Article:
The role of paradigms in engineering practice and education for sustainable development

Autor(en): Halbe, Johannes 
Adamowski, Jan
Pahl-Wostl, Claudia 
Stichwörter: BARRIERS; CHALLENGES; CLIMATE; DELFT-UNIVERSITY; Engineering; Engineering, Environmental; Environmental Sciences; Environmental Sciences & Ecology; FRAMEWORK; Green & Sustainable Science & Technology; Higher education; KNOWLEDGE; MANAGEMENT; Paradigms; Science & Technology - Other Topics; Sustainable development; Systems thinking; TRANSITION; WATER
Erscheinungsdatum: 2015
Volumen: 106
Startseite: 272
Seitenende: 282
Engineers have always had to deal with complex challenges. However, a profound change has occurred over the last two decades with a realization of the need to transition from a focus on technical issues to sustainability problems that require an integrated, adaptive and participatory approach. Such an engineering approach does not only necessitate new methods and tools, but also the consideration of epistemology to deal with different kinds of knowledge and high uncertainties. The concept of paradigms can support the case-specific analysis of concrete solution strategies based upon an understanding of the epistemological dimension of sustainability issues. A systematic and integrated discussion of paradigms and their interactions in engineering practice is currently lacking in the scientific literature. This paper examines the role of paradigms in engineering practice and presents a system science approach for the analysis of paradigms. A case study on sustainable flood management and a literature analysis are provided to show the relevance of multiple paradigms in sustainable development issues. Engineers should be aware of paradigms and their respective application context, as well as the particular role of the ``community involvement'' paradigm for sustainable development. We propose an iterative learning approach to continuously deepen students' understanding of participatory processes and develop their ability to facilitate stakeholder processes. An overview and some reflections on the experiences of the authors in the teaching of these new paradigms at McGill University, Canada, and the University of Osnabrueck, Germany, are provided. In particular, group model building exercises were found to provide students with important experiences regarding stakeholder interaction in the safe space of the classroom. (C) 2015 Elsevier Ltd. All rights reserved.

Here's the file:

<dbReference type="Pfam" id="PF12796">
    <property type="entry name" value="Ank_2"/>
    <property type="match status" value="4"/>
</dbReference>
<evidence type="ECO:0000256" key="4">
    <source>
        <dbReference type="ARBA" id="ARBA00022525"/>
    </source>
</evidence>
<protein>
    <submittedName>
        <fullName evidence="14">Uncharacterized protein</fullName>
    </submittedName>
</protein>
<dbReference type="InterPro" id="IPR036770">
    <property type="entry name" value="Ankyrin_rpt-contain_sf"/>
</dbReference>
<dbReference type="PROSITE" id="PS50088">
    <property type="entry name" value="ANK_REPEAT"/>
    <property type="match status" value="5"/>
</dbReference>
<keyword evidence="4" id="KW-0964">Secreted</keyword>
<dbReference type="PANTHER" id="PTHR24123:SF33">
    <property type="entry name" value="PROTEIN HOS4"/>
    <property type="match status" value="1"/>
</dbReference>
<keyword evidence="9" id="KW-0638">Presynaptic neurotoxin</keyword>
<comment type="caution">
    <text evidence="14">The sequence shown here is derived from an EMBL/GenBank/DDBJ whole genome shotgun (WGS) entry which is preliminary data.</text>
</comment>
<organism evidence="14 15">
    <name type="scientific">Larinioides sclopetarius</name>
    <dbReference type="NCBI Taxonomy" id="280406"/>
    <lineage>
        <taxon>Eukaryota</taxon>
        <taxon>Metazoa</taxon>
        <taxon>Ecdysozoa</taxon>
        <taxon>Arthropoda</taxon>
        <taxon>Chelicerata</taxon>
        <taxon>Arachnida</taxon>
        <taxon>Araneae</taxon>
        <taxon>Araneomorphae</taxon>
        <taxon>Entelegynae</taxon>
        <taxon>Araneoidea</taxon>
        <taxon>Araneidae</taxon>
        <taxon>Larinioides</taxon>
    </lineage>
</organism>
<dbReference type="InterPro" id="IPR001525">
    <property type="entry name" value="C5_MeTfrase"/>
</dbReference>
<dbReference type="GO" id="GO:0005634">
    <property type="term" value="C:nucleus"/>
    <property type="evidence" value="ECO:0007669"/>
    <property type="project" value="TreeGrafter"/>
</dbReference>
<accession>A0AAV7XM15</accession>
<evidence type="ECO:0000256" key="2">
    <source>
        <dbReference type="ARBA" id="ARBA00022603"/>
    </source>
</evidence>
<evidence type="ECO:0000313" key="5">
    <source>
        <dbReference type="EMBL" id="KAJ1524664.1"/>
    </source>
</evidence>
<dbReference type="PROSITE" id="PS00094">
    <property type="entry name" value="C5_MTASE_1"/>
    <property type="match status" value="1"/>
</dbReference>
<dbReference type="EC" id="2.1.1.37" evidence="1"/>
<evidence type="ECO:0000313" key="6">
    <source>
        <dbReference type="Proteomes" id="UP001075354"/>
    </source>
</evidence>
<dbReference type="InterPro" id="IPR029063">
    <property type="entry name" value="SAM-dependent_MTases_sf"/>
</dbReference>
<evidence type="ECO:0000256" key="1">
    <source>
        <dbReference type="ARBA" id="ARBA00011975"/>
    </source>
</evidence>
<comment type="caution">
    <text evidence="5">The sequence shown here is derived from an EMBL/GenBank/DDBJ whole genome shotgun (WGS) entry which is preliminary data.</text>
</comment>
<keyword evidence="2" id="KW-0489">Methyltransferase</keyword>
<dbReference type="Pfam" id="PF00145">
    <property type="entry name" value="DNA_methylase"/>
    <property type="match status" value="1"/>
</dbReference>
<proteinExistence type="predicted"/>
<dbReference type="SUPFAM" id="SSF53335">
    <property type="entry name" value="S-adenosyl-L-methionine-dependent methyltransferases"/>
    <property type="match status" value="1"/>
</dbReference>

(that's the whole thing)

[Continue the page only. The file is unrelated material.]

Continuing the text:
ISSN: 09596526
DOI: 10.1016/j.jclepro.2015.01.093

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